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AACN Applauds the Swift Passage of the Nurse Reinvestment Act in Both the House and the Senate

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Press Release
For Immediate Release

AACN Applauds the Swift Passage of the Nurse Reinvestment Act
in Both the House and the Senate

Legislation Includes a Provision to Ease the Nursing Faculty Shortage

WASHINGTON, D.C., July 23, 2002 - The American Association of Colleges of Nursing (AACN) applauds federal legislators for the swift passage of the Nurse Reinvestment Act which was adopted by both the House and Senate yesterday. This new legislation addresses the nursing shortage by providing scholarships to nursing students, encouraging careers as nursing faculty, assisting nurses in furthering their education, and supporting career ladder partnerships between nursing schools and practice settings. The Nurse Reinvestment Act was introduced by Rep. Lois Capps (D-CA) and Rep. Michael Bilirakis (R-FL) in the House of Representatives and by Sen. Tim Hutchinson (R-AR) and Sen. Barbara Mikulski (D-MD) in the Senate in December 2001.

"We commend federal legislators for acting decisively to insure access to quality nursing care at a time when the shortage of nurses continues to grow," said AACN's President Kathleen Ann Long, PhD, RN, FAAN. "AACN would like to thank the bill sponsors and all of the nursing champions in Congress for supporting this legislation and for their keen understanding of the pivotal role nurses play in health care delivery."

"As a registered nurse, I am proud to be able to give my colleagues in the nursing field the help they need to continue providing the highest quality care to patients," said Rep. Lois Capps (D-CA), a lead sponsor of the legislation. "The Nurse Reinvestment Act will encourage more people to enter the nursing profession and offer important initiatives to keep nurses in the field for longer periods of time. This will result in a healthier, more productive workforce and, more importantly, in better care for patients."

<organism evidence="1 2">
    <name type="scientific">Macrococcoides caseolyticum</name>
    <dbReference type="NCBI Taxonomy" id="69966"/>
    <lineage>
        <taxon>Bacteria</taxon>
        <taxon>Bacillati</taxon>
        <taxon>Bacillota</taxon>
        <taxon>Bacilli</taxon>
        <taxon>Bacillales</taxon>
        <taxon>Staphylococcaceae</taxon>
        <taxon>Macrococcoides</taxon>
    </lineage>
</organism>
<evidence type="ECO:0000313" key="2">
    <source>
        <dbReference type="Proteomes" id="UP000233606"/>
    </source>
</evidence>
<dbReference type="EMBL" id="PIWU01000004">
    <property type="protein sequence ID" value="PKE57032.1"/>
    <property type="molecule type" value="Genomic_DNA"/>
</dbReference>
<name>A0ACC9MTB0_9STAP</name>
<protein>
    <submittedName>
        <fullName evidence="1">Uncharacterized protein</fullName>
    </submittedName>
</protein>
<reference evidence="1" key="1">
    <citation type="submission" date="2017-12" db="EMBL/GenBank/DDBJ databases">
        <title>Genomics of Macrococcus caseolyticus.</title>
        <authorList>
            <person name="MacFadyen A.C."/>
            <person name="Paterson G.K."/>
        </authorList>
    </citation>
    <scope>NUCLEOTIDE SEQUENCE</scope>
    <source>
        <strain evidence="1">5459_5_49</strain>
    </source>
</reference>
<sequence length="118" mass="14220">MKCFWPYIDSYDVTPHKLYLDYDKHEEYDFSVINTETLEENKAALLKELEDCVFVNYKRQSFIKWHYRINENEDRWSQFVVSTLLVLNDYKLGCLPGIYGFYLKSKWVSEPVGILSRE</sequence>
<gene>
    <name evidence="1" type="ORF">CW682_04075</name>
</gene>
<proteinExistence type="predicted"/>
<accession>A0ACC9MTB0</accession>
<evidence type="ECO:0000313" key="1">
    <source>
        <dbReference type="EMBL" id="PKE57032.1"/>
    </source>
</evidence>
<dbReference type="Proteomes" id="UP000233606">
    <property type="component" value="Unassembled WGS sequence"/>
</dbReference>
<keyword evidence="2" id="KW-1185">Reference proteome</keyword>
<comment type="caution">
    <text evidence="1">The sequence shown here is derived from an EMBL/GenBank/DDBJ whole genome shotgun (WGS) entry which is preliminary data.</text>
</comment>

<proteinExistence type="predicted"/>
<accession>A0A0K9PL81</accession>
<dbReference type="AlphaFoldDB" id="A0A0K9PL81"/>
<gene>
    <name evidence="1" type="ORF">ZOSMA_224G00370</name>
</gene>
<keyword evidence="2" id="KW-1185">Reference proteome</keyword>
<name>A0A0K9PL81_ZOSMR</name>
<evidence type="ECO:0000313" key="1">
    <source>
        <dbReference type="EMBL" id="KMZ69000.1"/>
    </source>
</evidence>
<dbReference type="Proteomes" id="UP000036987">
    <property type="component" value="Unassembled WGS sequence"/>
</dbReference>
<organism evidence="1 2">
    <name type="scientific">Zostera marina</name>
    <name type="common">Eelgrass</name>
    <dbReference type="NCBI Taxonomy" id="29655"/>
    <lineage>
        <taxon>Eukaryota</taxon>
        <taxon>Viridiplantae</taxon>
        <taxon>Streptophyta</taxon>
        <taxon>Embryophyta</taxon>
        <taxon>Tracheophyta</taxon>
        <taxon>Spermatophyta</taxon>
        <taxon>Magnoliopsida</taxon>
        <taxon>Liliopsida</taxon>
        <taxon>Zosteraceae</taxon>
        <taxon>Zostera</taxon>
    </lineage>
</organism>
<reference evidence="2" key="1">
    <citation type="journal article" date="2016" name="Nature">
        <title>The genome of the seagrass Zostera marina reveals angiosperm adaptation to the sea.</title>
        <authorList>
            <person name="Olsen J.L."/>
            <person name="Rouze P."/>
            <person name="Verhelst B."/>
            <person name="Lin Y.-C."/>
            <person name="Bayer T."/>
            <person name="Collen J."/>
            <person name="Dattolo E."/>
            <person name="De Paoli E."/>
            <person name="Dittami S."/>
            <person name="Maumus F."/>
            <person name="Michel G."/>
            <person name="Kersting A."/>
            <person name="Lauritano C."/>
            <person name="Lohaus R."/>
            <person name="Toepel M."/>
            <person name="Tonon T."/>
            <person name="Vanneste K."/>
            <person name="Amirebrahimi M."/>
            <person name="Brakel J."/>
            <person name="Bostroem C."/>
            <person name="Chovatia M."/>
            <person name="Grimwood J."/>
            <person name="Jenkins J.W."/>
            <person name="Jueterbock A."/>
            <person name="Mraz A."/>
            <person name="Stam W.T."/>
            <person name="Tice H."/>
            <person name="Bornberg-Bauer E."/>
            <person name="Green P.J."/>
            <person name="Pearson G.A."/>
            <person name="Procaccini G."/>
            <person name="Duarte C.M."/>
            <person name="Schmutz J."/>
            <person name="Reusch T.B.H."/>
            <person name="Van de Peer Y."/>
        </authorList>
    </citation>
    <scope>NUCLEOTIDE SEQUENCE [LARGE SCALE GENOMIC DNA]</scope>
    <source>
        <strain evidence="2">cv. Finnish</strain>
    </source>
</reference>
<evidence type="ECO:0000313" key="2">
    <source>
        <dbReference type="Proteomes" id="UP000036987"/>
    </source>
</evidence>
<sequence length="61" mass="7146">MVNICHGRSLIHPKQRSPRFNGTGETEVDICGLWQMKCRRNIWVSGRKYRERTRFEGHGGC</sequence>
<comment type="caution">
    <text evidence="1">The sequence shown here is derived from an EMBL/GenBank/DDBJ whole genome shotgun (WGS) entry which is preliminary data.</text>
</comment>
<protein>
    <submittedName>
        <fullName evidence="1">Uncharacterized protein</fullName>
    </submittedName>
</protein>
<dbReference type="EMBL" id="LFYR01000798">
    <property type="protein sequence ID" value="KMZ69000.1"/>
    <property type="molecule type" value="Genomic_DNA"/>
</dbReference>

The Nurse Reinvestment Act addresses the nursing shortage on several fronts. Among the provisions are scholarships for students who agree to work in critical nursing shortage areas after graduation; grants to health care facilities to develop best practices in nursing administration and retain experienced nurses; grants to enhance education in geriatric nursing care; career ladder grants to encourage nurses to further their education; and public service announcements that promote the rewards of professional nursing.

AACN and its colleagues in the nursing community worked actively to include a provision in the Nurse Reinvestment Act that addressed the nursing faculty shortage, a growing crisis that is limiting student enrollment levels nationwide. The Faculty Loan Cancellation Program offers financial incentives to full-time students who agree to serve in a faculty position at a nursing school following graduation. "Legislators understand the direct connection between the supply of nursing faculty and the supply of practicing nurses," added Dr. Long. "We are pleased to see the provision for the Faculty Loan Cancellation Program which will remove financial barriers and encourage rapid advancement into faculty roles."

The Nurse Reinvestment Act has been forwarded to the President for his signature and, if signed, will be returned to Congress for funding. "We encourage Congress to move quickly and appropriate the funding needed to make the Nurse Reinvestment Act a reality," said Dr. Long. AACN will concentrate its advocacy efforts on securing federal funding for this legislation in the FY 2003 fiscal year.


The American Association of Colleges of Nursing (AACN) is the national voice for university and four-year college education programs in nursing. Representing more than 580 member schools of nursing at public and private institutions nationwide, AACN's educational, research, governmental advocacy, data collection, publications, and other programs work to establish quality standards for bachelor's- and graduate-degree nursing education, assist deans and directors to implement those standards, influence the nursing profession to improve health care, and promote public support of baccalaureate and graduate nursing education, research, and practice.


Robert Rosseter, 202-463-6930, ext. 231